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Jerry Seinfeld
There were two keys to the show [Seinfeld]. Our sense of humor is combustible together. There was no idea he [ Larry David ] would have that I couldn’t immediately get onto and say, ‘Yeah, then we’ll do that and then we’ll do that.’ We’re very combustible together. The other thing, equally as important to me, absolutely, if not more important, is we shared a relentless work ethic, both of us.

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Comedy
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Terms: Black comedyComedianComedy clubComedy of mannersConvention (norm)IronyKomosParodyPolitical satireRace humorRestoration comedySatireScrewball comedySurreal humourTabooToilet humor

Comedy genres: BouffonComedy filmAnarchic comedy filmGross-out filmParody filmRomantic comedy filmScrewball comedy filmSlapstick filmComic novelDramedyImprovisational comedyMusical comedyStand-up comedyAlternative comedyImpressionist (entertainment)One-liner jokeComedy genresSketch comedyTelevision comedyRadio comedySituation comedyTragicomedy

History of theatre: Ancient Greek comedyAncient Roman comedyBurlesqueCitizen comedyClownComedy of humoursComedy of mannersComedy of menaceComédie larmoyanteCommedia dell'arteFaceJesterRestoration comedyShakespearean comedyDadaist/SurrealistTheatre of the absurd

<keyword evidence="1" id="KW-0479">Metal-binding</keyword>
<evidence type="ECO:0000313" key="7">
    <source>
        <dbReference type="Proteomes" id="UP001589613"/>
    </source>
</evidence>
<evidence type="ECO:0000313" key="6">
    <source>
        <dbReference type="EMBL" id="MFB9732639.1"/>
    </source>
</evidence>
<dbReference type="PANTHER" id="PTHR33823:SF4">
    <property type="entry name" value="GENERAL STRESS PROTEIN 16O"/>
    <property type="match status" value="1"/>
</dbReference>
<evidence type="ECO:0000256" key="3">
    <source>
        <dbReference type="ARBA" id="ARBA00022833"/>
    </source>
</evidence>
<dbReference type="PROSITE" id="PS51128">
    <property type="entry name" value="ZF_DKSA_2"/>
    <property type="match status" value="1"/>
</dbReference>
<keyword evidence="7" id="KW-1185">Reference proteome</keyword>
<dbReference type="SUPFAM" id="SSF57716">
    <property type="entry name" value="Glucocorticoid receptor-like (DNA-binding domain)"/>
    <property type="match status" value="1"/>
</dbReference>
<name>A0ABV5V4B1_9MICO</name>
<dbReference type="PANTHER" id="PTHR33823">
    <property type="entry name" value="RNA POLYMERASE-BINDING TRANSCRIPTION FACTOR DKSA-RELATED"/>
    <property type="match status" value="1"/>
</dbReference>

Comedy events and awards: British Comedy AwardsCanadian Comedy AwardsCat Laughs Comedy FestivalEdinburgh Festival FringeJust for laughsHalloween Howls Comedy FestivalMelbourne International Comedy FestivalNew York Underground Comedy Festival

Lists: List of comediansList of British comediansList of Canadian comediansList of Finnish comediansList of German language comediansList of Italian comediansList of Mexican comediansList of Puerto Rican comediansList of Indian comediansList of British TV shows remade for the American marketList of comediesList of New York Improv comedians